What's Normal?

“I shouldn’t say I’m looking forward to leading a normal life, because I don’t know what normal is.”

-Martina Navratilova


In terms of what she is now referring to as the “normalization” of Federal Reserve interest rate policy, Fed Chair Janet Yellen proclaimed her mystery of central-planning faith yesterday, suggesting that it will be “a day we all are looking forward to.”


And US stocks proceeded to go straight down after she said that.


What does “normalization” mean? Is it normal for the head of the Federal Reserve to only answer pre-screened questions (like she did yesterday at The Economic Club of Washington) using cue cards? How about raising rates into a slow-down?


What's Normal? - Yellen cartoon 11.11.2015


Back to the Global Macro Grind


Notwithstanding the lack of credibility in how Yellen characterized the rate of change in recent economic data yesterday, what I found more unnerving was my old boss, David Rubenstein, sitting there nodding his head in exchange for the all-access-gov pass.


In the context of what the Founding Fathers envisioned, what, precisely, is normal about any of this?


While my risk management process is grounded in the opposite of what these ideologues promise (certainty), I am fairly certain that our children (and theirs) will look back on this period in US economic history as one they learned from.


What’s normal about human evolution is learning from all of our mistakes.


What isn’t normal is hanging our every investment decision on the words of a perma-dove pretending to be a hawk. Yellen was grasping for #LateCycle employment reasons to raise rates. Never mind the data – she really wants to hike.


In other news,


  1. The Fed is cutting its GROWTH forecasts (see Atlanta Fed at 1.4% for Q4)
  2. But raising its INFLATION forecasts


For Q4 2015 and for most of 2016, that is.


You see, for the last 18 months, they’ve been calling slowing inflation and crashing oil prices “transitory.” As in, no worries “folks”, even though we had no idea this was going to happen, it’s definitely going to pass. Nothing we failed to forecast can continue.


Meanwhile, inflation expectations continued to crash yesterday – here’s how #Deflation looked, in real-world terms:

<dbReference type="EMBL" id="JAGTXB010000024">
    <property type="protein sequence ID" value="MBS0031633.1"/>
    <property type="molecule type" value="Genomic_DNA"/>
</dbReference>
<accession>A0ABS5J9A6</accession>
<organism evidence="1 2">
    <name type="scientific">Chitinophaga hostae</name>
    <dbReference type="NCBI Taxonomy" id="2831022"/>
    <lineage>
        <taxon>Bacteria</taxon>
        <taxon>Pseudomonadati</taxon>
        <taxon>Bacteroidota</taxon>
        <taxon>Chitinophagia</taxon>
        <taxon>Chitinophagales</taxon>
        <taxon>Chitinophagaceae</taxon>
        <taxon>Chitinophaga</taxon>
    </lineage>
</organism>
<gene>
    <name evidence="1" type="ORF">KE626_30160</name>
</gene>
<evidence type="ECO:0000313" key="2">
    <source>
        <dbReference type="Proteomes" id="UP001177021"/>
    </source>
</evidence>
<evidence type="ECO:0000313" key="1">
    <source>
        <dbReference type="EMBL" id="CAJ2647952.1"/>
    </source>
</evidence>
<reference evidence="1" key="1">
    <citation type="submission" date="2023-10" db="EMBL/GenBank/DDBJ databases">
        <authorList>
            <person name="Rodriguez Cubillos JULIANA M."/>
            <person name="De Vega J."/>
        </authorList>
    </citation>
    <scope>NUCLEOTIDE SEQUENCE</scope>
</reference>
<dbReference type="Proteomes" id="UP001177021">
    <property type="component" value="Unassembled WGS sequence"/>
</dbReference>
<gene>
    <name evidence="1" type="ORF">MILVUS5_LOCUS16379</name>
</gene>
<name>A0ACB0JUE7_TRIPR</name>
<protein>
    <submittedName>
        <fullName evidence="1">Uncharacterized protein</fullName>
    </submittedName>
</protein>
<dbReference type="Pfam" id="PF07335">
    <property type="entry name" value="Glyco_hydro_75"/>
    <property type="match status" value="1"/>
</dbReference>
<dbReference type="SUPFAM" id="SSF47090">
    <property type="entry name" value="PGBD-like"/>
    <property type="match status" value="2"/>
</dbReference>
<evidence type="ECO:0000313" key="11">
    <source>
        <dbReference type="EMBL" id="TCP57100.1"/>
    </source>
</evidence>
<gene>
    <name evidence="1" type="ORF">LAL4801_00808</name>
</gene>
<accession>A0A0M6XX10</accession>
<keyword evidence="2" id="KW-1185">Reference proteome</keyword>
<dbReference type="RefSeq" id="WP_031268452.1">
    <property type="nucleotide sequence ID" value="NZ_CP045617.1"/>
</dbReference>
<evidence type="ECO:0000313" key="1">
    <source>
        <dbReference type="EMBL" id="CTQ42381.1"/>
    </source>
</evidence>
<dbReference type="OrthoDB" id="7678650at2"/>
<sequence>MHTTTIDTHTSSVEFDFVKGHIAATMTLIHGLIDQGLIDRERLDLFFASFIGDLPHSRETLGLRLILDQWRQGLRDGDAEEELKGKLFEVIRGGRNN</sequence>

1. Nickel crashing to -44.9% year-over-year
  2. Natural Gas crashing to -44.1% year-over-year
  3. Oil (WTI) crashing to -40.3% year-over-year
  4. Lean Hogs crashing to -33.7% year-over-year
  5. Coffee crashing to -35.4% year-over-year
  6. Copper crashing to -30.4% year-over-year
  7. Aluminum crashing to -27.6% year-over-year
  8. Wheat crashing to -25.3% year-over-year
  9. Cattle crashing to -23.4% year-over-year


Sure, it would be normal to round that off to the Top 10 Crashes in asset inflation bubbles that Bernanke perpetuated in 2011-2012, but I’m having a hard time picking between Emerging Markets, Foreign Currencies, and Junk Debt for my 10th.




Since the Fed’s forecasts on growth and inflation have been wrong 70% of the time since Bernanke’s reign, why isn’t it normal to assume that the Fed will be wrong on US growth by another 25-45% for the next year like they were this year on #Deflation?


I don’t know. I hope someone does.


With both Chicago PMI and ISM Manufacturing PMI at recessionary readings (below 50) in NOV, Janet Yellen should have called the data what it is. But she didn’t. And that’s just sad, partisan, and un-objective – all at once.


If the Fed was audited (i.e. held to account by the taxpayers that fund their rock-star status), many of our frustrations wouldn’t exist. If Yellen was the CFO of a public company, her depiction of the recent “data” would, at a bare minimum, be considered a lie.


That will sound harsh to people who get paid to kowtow to this grand central-planning experiment. But it will sound quite normal to American farmers, miners, and … oh… the entire state of Texas. Who cares about those non-Washington people anyway?


Our immediate-term Global Macro Risk Ranges are now (intermediate term TREND research views in brackets):


UST 10yr Yield 2.15-2.28% (bearish)

SPX 2046-2109 (bearish)
RUT 1163--1209 (bearish)

NASDAQ 5055-5159 (bullish)

Nikkei 191 (bullish)

DAX 101 (bullish)

VIX 14.39-18.45 (bullish)
USD 99.14-100.49 (bullish)
EUR/USD 1.05-1.07 (bearish)
YEN 122.36-123.86 (bearish)
Oil (WTI) 40.02-43.01 (bearish)

Nat Gas 2.14-2.31 (bearish)

Gold 1044-1082 (bearish)
Copper 1.98-2.09 (bearish)


Best of luck out there today,



Keith R. McCullough
Chief Executive Officer


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